Professor Bretz of the Department of Physics University of Michigan, is presently performing computer network simulations of generalized developmental processes. The study is grounded in the heuristic model of human understanding and explanatory knowledge growth as presented by Bernard Lonergan (Insight, 1953), making it interdisciplinary in scope and significance. Professor Bretz’s directed, scale-free, evolving network simulations of generalized development, decline, and change reveal the onset and acceleration of complexity, the advancement from generic indeterminacy to ready routines, and the upwardly directed integration and dynamism inherent in developing systems.
 
Byrne, Patrick (2004) The dialogue between science and religion: what we have learned from each other. University of Scranton Press, 261 pp.
     
Byrne, Patrick (2003)
Ecology, Economy And Redemption As Dynamic: The Contributions Of Jane Jacobs And Bernard Lonergan. World Views: Environment, Culture, Religion 7: 1-2 5-26.
Both thinkers have argued that the same dynamic principles that govern the functioning of natural ecologies are also to be found when human social and economic systems function well, but are absent when human systems go wrong. Both have argued that the violation of principles that pertain to natural ecologies is destructive not only of the natural environment, but of communal and economic well-being as well.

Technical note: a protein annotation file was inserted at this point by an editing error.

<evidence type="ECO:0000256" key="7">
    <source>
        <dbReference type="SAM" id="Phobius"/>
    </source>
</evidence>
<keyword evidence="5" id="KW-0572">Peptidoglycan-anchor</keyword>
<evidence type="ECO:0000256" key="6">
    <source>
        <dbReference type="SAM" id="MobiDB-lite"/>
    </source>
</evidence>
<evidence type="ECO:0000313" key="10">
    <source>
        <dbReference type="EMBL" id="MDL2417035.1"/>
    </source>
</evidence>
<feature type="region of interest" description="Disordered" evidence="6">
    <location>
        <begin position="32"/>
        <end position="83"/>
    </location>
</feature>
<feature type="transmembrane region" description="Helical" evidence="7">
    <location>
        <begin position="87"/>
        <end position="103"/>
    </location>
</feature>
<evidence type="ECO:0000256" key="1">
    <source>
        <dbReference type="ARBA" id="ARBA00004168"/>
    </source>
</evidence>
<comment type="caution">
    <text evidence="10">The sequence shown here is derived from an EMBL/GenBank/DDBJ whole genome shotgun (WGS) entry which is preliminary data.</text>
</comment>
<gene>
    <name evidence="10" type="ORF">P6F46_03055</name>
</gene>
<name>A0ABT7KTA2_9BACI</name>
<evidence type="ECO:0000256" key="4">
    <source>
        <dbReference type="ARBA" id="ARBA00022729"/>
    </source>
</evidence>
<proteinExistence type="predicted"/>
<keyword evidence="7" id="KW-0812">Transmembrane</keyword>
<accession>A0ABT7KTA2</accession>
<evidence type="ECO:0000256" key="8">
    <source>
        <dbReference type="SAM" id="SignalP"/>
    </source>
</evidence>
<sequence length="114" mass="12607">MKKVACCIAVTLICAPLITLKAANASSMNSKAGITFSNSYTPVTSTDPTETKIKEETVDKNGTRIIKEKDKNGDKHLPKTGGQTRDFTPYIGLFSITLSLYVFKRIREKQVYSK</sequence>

Connor, James on Leadership and method. Woodstock Theological Center. How, therefore, does the “human” (whether community or individual) “work?” That is the central question that Lonergan addresses. He calls it “method.” And the deepest-level method he develops, he calls “transcendental” method, because it underlies all other methods (e.g., natural science, social science, humanities, theology, etc.). Lonergan is concerned to study the deepest-level operational structure or human method precisely because he wants to help the Church and Church leaders to live and serve as well as possible in the modern world.
   
Dalton, Anne Marie (1996)Thomas Berry’s Religious Ecology in the Light of Bernard Lonergan’s Theory of Emergent Probability. Ann Arbor, Michigan: University Microfilms International.
  
Dalton, Anne-Marie (1999) A theology for the earth : the contributions of Thomas Berry and Bernard Lonergan. University of Ottawa Press, 1999.
   
Haught, John () Nature and Purpose, The Cosmic Adventure, Nature and Propose in Religion-online.org.      
Heelan, Patrick  () 
Husserl, Lonergan, and Paradoxes of Measurement. Journal of Macrodynamic Analysis. 3 (2003): 76-96.
  
Marcum, James (2007) Holistic Rationality and a Complement Model for Natural Sciences and Christian Theology Interaction. Revista de Estudos da Religião – REVER. Año 7, pp. 59-82. 
  
McKinney, Ronald H., S.J. “Beyond Objectivism and Relativism: Lonergan Versus Bohm.” The Modern Schoolman 64, no.2 (January, 1987): 97-110.
     
     
Novak, Michael (2004)